Knowledge is power in the paddock

A suite of workshops aimed at improving knowledge and skills of landholders is currently being developed for 2021-2023.  One was in March.

These workshops will allow landholders to gain access to technical and specialist support and information to help them make informed decisions that will increase farm productivity and profit while also improving the landscape.

The first workshop, focused on expanding pasture identification knowledge was held at Mt Pleasant Learning Hub at the end of March. The workshop was aimed at improving knowledge of pasture plants and plant indicators of rangeland condition.

The workshop covered how to identify native pasture species under cattle grazing (herbs, grasses and shrubs); how to take samples and photos for further identification; and the relationship between different soil types and plant species.

Testing knowledge: A wide range of grasses (pictured, right) were put on display for landholders to have a go at identifying as many as they could.

Some of the participants at the Mt Pleasant Pasture Species Identification field day. Pictured from left, are: NQ Dry Tropics’ Linda Anderson, guest speaker ecologist and botanist Dr Greg Calvert, Mt Pleasant landholder Jamie Gordon, NQ Dry Tropics’ Adrienne Hall, Joan Gordon, Mt Pleasant landholder Garlone Moulin, NQ Dry Tropics’ Brad Martin, Sheridan Callcott, Mark O’Connor, Joe O’Reagain, and Liam Tapiolas, of Tondara.
Host and guest speaker Jamie Gordon leads the group on a pasture species identification walk.
Field day hosts Jamie Gordon and Garlone Moulin displayed a wide range of grasses that grow on their property including pictured, Sorghum Plumosum.
Pictured from left, Joan Gordon, Dr Greg Calvert, Garry Reed, Mark O’Connor and (obscured at back) Sharon Yentsch.
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KEQ #1

Figure 1. Total fine sediment reduction by project type and erosion source. Inset shows the proportion of the total project area for each project type.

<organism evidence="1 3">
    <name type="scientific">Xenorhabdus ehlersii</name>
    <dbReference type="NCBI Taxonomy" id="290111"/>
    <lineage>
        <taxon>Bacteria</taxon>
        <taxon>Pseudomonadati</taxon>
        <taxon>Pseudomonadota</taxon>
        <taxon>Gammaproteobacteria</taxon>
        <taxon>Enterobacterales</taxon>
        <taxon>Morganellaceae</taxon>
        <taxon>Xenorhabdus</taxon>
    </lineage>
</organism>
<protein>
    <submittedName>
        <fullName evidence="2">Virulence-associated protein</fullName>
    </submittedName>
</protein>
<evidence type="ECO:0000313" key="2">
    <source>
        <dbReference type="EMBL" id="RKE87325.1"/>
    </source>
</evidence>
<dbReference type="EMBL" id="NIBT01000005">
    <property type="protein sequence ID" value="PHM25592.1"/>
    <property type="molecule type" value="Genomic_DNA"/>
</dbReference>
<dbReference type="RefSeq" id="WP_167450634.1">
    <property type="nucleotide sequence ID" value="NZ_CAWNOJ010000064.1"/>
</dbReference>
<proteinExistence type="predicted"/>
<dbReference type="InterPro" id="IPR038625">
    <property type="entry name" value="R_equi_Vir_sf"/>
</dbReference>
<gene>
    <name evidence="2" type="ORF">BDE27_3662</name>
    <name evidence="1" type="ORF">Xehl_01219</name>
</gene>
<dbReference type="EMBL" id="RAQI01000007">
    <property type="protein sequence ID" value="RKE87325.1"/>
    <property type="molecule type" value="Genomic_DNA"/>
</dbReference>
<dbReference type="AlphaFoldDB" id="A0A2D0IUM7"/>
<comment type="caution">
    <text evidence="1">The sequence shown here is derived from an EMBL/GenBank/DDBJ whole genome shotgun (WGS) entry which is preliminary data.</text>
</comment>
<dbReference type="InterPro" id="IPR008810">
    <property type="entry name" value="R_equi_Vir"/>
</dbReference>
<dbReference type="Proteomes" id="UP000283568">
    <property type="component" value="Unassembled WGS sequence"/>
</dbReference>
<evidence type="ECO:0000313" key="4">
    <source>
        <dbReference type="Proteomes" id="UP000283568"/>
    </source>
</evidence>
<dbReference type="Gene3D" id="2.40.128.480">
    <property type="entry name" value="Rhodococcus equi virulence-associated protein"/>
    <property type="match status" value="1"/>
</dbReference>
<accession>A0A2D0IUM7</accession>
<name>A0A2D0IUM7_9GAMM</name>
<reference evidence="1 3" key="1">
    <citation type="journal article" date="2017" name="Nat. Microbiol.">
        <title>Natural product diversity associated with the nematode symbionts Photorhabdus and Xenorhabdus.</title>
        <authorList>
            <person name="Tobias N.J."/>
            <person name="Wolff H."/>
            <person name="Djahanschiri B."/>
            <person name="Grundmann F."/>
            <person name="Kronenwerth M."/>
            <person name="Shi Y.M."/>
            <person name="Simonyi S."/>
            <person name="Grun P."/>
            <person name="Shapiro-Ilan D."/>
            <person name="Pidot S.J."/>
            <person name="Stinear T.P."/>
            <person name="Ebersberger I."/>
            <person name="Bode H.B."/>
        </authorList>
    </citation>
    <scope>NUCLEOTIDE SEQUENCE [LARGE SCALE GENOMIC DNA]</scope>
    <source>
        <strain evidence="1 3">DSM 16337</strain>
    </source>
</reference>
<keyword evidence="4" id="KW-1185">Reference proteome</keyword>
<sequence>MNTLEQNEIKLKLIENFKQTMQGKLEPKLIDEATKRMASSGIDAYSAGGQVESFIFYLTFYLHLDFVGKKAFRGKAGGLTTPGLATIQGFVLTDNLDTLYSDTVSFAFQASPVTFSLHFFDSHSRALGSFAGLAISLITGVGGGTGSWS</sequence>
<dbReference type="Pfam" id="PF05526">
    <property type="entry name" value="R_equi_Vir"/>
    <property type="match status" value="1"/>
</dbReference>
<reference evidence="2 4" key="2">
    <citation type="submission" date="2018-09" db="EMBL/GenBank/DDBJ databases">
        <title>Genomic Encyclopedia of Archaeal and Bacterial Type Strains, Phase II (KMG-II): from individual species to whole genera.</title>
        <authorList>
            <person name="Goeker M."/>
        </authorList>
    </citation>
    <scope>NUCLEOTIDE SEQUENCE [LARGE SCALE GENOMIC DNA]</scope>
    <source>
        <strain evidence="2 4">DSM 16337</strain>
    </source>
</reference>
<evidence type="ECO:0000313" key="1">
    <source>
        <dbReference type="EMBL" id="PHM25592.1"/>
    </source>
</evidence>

These estimates have been calculated using two methods: 

1) The pollutant reduction component of the Alluvium/Great Barrier Reef Foundation (GBRF) investment tool for hillslope and streambank erosion management projects; 

2) The Reef Trust Gully Toolbox method for gully erosion management projects. The LDC Water Quality Report 2020 (Waterhouse et al., 2020) highlights that a number of assumptions underlay these calculations, therefore these figures should be treated as the best available estimate of sediment reductions to date.

Preventing sediment from reaching the Great Barrier Reef

Each wet season sediment is washed into local waterways and out to the Great Barrier Reef (GBR). 

Most sediment is very fine, and can stay suspended for a long time and can travel great distances. Valuable topsoil is lost from production, and increased concentrations on the reef can be harmful to seagrasses and corals. 

Landholders in the BBB have completed 69 on-ground water quality practice changes, and it is estimated that these have contributed a fine sediment reduction of 6,154 tonnes per year from reaching the GBR. 

Of this, approximately half of the sediment savings are attributable to grazing land management changes on hillslopes and streambanks, and the other half as a result of gully remediation treatments across a broad range of scales, as shown in the graphs above. 

The table below also highlights the relatively small area of intervention in the gully management projects compared to the large sediment savings that these can achieve - 60 per cent of the sediment savings over only 4 per cent of the project area.

Table 1. Estimated sediment reductions (tonnes) from projects completed in the LDC Project to date.

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*GLMWW = Grazing Land Management Wire and Water

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*The Exploring New Incentives activity area has provided an opportunity for graziers to adopt improved land management practices through a range of activities. For some of these properties, it was the first time they signed contracts for on-ground works.

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The LDC project monitors four gully sites (represented in this table) with gold standard equipment and analysis, carried out by CSIRO.

Results have been compiled in a preliminary report from Bartley et al (2020), with the final report expected to be released by the end of 2020. The preliminary report shows all four sites have indicators of improvements, notably the Strathbogie and Mt Wickham sites.

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Reef regulations - grazing, standard conditions

  1. For land in good or fair condition (more than 50 per cent ground cover at 30 September), continue using measures to maintain land condition.
  2. For land in poor condition (less than 50 per cent ground cover at 30 September), steps must be taken to improve land condition.
  3. For land in degraded condition (less than 20 per cent ground cover at 30 September), steps must be taken to improve land condition OR prevent areas from further degrading or expanding.
  4. Keep records of measures taken and also of agricultural chemicals, fertiliser and mill mud or mill ash applied to land.
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